Lewis and Clark

Two weeks ago, I told you about the purchase of the Louisiana Territory. When James Monroe was sent to Paris, France, President Thomas Jefferson gave him instructions to purchase the city of New Orleans. For this purchase he was advised that the Congress had voted an appropriation of two million dollars. When Monroe returned from France with a signed treaty wherein the United States agreed to purchase the entire territory for l5 million dollars, President Jefferson first searched the Constitution for some word that would give them the authority to purchase land.
He could not find it in the Constitution, so he was in somewhat of a quandry as he had always believed in strict compliance with the Constitution. He could not however pass u p this great bargain. The Constitution did, however, authorize the Federal Government to promote public welfare. So Jefferson approved the Monroe Treaty and asked the Senate and House to approve the treaty and appropriate the money to pay for the territory. After some objections from some Congressmen and Senators, their approval was granted and the great western plains west of the Mississippi became a part of the United States.
Now what was Pres. Jefferson's next move? Well, he wanted to k now just what it was he had bought. You must remember that much of this western land had never been seen by a white man. Traders and trappers had been into some of the remote areas and had brought back tall tales about the country, the Indians, and the animals that inhabited that wild country. Jefferson wanted facts and details so he decided to send out an expedition to look over the land and report back. Do you know the names of the leaders of this group chosen to explore the west: Lewis an d Clark. Meriwether Lewis and William Clark.
Both were Virginians, officers in the U. S. Army. Both were Captains. Lewis became private secretary to President Thomas Jefferson who selected him to command this important mission. Capt. Lewis selected as his companion Capt. William Clark and they shared the authority as the leaders. The exploring party consisted of twenty-three soldiers, three Indian interpreters and one slave. They even took a baby along and brought it back alive and h ealthy. The baby belonged to the little Shoshone Indian squaw Sacagawea and her husband who made the trip as interpreters. Sacajawea had been kidnapped from her tribe years before and she was very helpful because the expedition was very fortunate to locate the tribe from which she had been kidnapped and her brother was now the chief. The chief furnished Lewis and Clark and the party with packhorses to carry their supplies over the mountains.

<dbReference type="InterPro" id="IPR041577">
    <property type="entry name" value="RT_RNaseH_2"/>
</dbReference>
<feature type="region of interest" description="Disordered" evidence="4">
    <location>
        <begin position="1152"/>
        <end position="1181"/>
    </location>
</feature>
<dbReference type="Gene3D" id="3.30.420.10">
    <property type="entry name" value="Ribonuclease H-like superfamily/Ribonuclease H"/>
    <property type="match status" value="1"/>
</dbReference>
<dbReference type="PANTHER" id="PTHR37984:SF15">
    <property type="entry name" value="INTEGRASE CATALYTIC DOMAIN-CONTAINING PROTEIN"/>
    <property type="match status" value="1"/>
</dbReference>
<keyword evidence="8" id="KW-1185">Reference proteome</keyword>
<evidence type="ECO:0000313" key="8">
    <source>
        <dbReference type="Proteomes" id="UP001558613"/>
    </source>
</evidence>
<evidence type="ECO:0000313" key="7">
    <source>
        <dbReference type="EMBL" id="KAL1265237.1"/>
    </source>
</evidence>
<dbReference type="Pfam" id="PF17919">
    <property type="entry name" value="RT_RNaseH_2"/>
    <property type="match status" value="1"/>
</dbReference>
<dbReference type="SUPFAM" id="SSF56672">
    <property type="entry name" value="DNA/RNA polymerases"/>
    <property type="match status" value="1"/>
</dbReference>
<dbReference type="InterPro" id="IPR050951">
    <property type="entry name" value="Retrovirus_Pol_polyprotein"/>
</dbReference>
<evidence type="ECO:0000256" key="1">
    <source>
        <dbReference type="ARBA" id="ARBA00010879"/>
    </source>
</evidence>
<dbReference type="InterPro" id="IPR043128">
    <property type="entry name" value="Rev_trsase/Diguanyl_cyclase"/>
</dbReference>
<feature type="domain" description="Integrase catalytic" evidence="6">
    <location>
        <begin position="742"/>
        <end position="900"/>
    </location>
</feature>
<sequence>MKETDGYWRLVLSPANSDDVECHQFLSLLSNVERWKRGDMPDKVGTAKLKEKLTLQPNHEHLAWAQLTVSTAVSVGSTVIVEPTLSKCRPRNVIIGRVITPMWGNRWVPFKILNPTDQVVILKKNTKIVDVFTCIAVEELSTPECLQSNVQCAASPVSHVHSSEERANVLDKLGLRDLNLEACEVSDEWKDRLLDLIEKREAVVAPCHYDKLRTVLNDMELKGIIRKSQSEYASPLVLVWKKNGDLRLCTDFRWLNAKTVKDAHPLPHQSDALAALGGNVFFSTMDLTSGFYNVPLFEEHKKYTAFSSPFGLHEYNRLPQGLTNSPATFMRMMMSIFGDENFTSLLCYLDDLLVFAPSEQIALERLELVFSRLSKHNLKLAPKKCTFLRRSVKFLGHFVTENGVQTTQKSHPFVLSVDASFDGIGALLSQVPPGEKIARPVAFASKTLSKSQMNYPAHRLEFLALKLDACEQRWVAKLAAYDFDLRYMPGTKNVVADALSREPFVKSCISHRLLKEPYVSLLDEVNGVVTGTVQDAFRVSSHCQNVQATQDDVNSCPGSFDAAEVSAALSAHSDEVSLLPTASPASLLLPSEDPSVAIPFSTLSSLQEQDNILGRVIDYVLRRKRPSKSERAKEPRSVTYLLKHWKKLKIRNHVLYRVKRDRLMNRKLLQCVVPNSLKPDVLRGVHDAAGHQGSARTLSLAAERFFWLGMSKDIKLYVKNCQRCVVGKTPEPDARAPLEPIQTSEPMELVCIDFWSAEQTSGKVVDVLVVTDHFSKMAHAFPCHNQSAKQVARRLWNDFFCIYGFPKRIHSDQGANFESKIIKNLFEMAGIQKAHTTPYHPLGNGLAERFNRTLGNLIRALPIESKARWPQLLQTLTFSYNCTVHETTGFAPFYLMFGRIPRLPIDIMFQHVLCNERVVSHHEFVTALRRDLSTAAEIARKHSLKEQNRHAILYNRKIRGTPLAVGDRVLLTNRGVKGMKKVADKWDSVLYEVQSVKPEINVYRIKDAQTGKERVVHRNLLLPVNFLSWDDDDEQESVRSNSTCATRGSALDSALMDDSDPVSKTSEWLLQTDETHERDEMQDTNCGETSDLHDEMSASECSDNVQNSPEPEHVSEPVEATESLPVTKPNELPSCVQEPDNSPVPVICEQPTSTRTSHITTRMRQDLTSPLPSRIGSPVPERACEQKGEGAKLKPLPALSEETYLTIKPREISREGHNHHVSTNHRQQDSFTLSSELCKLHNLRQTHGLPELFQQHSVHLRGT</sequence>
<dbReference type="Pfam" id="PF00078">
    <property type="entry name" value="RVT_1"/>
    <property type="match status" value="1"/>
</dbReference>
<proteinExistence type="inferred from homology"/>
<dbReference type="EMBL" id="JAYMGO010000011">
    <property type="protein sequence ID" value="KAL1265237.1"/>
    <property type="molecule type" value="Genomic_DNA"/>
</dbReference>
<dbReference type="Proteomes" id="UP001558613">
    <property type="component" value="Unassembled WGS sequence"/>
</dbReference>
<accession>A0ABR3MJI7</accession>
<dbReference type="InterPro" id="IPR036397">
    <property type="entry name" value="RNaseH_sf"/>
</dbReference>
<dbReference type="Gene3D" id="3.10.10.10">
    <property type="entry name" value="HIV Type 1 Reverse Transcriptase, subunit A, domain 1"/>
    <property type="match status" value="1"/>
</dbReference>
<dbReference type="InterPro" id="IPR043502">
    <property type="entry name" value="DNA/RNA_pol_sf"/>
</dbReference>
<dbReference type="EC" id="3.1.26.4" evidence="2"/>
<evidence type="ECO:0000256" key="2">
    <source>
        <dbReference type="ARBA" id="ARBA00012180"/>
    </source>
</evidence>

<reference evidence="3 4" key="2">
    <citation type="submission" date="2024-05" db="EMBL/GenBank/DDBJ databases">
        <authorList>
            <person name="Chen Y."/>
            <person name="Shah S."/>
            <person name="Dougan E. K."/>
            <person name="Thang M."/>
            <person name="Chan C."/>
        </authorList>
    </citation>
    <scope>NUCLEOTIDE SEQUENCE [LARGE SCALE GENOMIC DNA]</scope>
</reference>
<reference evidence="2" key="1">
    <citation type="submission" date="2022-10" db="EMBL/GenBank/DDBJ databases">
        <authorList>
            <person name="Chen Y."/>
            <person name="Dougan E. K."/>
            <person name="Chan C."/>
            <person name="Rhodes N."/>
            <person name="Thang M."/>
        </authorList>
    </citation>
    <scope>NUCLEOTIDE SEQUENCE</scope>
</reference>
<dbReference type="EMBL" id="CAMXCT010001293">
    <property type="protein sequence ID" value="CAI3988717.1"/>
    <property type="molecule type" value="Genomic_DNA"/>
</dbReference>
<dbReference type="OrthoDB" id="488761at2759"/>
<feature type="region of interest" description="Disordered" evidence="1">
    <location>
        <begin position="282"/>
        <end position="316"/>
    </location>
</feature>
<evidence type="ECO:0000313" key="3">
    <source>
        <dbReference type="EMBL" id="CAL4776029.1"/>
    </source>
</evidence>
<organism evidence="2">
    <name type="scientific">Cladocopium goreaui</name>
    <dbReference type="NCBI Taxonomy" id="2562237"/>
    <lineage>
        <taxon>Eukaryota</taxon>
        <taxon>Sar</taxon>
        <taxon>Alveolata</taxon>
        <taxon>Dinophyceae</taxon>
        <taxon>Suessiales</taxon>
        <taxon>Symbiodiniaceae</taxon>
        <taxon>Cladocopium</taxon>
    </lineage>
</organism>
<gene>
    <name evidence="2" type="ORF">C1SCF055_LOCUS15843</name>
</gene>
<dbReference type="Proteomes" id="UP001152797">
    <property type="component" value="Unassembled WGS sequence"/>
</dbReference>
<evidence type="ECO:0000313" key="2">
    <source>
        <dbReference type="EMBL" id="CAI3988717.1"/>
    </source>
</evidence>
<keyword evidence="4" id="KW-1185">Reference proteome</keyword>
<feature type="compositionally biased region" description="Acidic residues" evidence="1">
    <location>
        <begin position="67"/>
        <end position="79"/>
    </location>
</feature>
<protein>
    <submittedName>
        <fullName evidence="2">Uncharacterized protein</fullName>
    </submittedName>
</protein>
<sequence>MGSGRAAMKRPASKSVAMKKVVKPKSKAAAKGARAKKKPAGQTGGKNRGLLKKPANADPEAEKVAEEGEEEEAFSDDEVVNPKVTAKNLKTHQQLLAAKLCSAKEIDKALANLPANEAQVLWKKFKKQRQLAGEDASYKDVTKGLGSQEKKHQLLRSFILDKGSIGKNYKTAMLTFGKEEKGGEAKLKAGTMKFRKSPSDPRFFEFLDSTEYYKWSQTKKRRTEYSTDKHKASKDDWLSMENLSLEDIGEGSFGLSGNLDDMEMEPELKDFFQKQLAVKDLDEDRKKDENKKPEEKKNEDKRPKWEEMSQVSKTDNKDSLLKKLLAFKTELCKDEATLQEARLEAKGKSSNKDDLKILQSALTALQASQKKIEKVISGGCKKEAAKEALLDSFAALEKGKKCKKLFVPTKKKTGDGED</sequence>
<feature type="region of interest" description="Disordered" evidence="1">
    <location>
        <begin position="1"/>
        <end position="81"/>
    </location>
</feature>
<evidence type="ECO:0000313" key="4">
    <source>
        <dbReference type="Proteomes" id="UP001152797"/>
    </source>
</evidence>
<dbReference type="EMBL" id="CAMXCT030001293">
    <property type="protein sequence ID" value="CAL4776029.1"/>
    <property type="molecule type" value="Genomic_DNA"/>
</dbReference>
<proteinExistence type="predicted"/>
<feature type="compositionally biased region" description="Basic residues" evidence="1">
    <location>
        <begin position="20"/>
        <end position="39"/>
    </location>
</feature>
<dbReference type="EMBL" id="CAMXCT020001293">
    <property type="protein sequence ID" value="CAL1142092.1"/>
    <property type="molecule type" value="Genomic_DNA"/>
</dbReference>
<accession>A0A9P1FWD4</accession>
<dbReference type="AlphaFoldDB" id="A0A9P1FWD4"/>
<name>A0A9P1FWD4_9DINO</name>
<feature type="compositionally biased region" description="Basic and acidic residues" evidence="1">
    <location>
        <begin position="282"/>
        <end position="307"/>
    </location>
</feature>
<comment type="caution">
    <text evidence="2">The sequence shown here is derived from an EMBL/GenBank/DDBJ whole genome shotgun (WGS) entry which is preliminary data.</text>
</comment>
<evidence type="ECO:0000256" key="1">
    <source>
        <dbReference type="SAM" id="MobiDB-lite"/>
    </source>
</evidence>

The group left St. Louis , Missouri, in the spring of l804 and followed the Missouri River l600 miles northwest to a point near where Bismarck, N.D. is now located and here they went into winter quarters. The next spring they resumed their journey to Great Falls of the Missouri River and then across the mountains to the headwaters of the Columbia River. There they built boats and floated down the Columbia River to the Pacific Ocean. They arrived in middle November and camped for the winter near the ocean.
The group then returned to St. Louis, after traveling over 8000 miles in twenty-eight months, the first Americans to cross North America by land. The records of the Lewis and Clark expedition, the diaries kept by both leaders, plus drawings and maps by Captain Clark contained valuable scientific information and added to the country's knowledge of western geography. The Lewis and Clark expedition told America for the first time what it had acquired by its great purchase, and soon after them came the trappers, t raders, soldiers, settlers, farmers and cattlemen who laid the foundations for the great western empire beyond the Mississippi.

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